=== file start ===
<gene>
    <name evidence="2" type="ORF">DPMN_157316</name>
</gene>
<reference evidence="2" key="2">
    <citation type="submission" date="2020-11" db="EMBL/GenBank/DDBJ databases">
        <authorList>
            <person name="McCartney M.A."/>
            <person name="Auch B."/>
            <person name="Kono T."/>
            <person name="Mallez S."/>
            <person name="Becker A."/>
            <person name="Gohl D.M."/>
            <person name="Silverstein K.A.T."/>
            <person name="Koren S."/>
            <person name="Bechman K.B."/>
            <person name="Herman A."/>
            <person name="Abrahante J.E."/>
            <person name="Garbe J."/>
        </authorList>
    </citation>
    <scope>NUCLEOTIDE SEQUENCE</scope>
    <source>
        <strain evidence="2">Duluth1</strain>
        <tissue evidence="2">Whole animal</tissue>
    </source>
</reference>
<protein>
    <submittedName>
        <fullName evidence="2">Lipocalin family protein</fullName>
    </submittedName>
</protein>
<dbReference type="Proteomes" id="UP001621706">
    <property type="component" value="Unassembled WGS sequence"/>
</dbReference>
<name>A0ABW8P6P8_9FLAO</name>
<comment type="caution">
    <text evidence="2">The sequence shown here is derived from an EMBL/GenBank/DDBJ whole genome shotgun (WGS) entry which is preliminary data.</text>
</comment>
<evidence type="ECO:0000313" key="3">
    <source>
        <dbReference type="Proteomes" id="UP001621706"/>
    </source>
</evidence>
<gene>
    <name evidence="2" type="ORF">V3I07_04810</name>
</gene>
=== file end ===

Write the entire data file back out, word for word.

<gene>
    <name evidence="2" type="ORF">DPMN_157316</name>
</gene>
<reference evidence="2" key="2">
    <citation type="submission" date="2020-11" db="EMBL/GenBank/DDBJ databases">
        <authorList>
            <person name="McCartney M.A."/>
            <person name="Auch B."/>
            <person name="Kono T."/>
            <person name="Mallez S."/>
            <person name="Becker A."/>
            <person name="Gohl D.M."/>
            <person name="Silverstein K.A.T."/>
            <person name="Koren S."/>
            <person name="Bechman K.B."/>
            <person name="Herman A."/>
            <person name="Abrahante J.E."/>
            <person name="Garbe J."/>
        </authorList>
    </citation>
    <scope>NUCLEOTIDE SEQUENCE</scope>
    <source>
        <strain evidence="2">Duluth1</strain>
        <tissue evidence="2">Whole animal</tissue>
    </source>
</reference>
<protein>
    <submittedName>
        <fullName evidence="2">Lipocalin family protein</fullName>
    </submittedName>
</protein>
<dbReference type="Proteomes" id="UP001621706">
    <property type="component" value="Unassembled WGS sequence"/>
</dbReference>
<name>A0ABW8P6P8_9FLAO</name>
<comment type="caution">
    <text evidence="2">The sequence shown here is derived from an EMBL/GenBank/DDBJ whole genome shotgun (WGS) entry which is preliminary data.</text>
</comment>
<evidence type="ECO:0000313" key="3">
    <source>
        <dbReference type="Proteomes" id="UP001621706"/>
    </source>
</evidence>
<gene>
    <name evidence="2" type="ORF">V3I07_04810</name>
</gene>